There are two short answers:
(1) For the most part, the courts have found them to be constitutional because a) they weren’t created with the intent of inflicting punishment and b) they are not punitive enough in effect to override the government’s “legitimate interests.” I would argue substantively that both of these contentions are false. It wouldn’t require a monumental effort. Generally, though, the registries are considered “civil, regulatory” measures. Except that practically no “real” regulatory, civil requirement is so intrusive or stringent while carrying the threat of lengthy imprisonment for even the most innocuous failures to comply (and these threats are routinely followed through on).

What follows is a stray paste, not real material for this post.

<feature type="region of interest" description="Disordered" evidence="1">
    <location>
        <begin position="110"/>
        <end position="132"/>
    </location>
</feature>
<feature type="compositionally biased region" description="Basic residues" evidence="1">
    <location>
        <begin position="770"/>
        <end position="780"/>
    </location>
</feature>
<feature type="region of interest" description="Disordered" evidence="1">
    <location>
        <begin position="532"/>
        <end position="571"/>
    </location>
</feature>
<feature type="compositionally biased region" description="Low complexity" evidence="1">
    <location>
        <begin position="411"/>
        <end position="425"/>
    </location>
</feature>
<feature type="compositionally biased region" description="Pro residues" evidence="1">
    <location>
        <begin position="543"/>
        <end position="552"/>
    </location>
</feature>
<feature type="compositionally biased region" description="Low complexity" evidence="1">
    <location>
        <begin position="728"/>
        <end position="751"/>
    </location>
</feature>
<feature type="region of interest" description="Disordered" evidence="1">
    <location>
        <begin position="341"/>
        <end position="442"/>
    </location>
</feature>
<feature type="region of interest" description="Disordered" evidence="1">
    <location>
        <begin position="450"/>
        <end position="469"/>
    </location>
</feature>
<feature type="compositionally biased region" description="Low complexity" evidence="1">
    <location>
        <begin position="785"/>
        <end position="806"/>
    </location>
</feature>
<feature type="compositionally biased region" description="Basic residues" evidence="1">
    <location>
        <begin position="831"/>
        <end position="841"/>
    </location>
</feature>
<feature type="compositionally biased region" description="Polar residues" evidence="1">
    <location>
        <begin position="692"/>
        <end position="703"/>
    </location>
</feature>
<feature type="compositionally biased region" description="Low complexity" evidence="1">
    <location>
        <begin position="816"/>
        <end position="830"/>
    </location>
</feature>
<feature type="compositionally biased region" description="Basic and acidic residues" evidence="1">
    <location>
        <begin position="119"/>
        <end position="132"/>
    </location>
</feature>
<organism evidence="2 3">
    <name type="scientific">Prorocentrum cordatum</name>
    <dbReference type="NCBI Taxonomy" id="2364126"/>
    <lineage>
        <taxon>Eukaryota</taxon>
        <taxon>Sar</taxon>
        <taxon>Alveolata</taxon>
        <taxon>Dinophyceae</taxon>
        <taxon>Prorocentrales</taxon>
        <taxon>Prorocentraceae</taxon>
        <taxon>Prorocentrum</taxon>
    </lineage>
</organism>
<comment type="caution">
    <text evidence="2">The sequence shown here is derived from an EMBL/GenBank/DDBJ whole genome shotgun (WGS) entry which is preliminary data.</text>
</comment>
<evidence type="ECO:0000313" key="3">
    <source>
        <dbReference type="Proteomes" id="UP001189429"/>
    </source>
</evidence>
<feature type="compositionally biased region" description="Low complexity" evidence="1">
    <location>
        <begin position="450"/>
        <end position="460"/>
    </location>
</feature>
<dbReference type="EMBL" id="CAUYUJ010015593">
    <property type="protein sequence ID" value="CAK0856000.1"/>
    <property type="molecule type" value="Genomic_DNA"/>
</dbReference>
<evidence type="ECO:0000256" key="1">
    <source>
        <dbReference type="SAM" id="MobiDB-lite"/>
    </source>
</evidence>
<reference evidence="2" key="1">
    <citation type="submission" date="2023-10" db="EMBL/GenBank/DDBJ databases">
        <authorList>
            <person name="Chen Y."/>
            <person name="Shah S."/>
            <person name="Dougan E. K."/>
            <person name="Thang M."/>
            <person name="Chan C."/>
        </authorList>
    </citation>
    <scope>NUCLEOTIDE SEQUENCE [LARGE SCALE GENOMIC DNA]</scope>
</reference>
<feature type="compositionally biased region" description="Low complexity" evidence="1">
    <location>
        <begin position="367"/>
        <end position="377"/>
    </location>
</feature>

(2) They’re not, from a moral and truly objective standpoint, but it’s the courts that have the authority on the matter, so that’s that. Remember: the Supreme Court upheld the notion that slaves were not people, but property at one point. They gave the go-ahead to school segregation with their notorious “separate but equal” doctrine in Plessy v. Ferguson (1898).
Personally, I consider #2 to be a fair explanation for why the registration laws—particularly the most recent iterations of them, known variously as the Adam Walsh Act, SORA, SORNA, and so on—have been found constitutional. (To be clear, various jurisdictions have begun overturning pieces of these laws on ex post facto grounds as well as contract law principles in the case of plea agreements.)
It’s more complicated than this, of course. You have societal pressures broadly, you have judges who are elected in many jurisdictions and they’d rather stretch reason to its absolute limits before handing opponents a nice, fat, juicy focus of attack.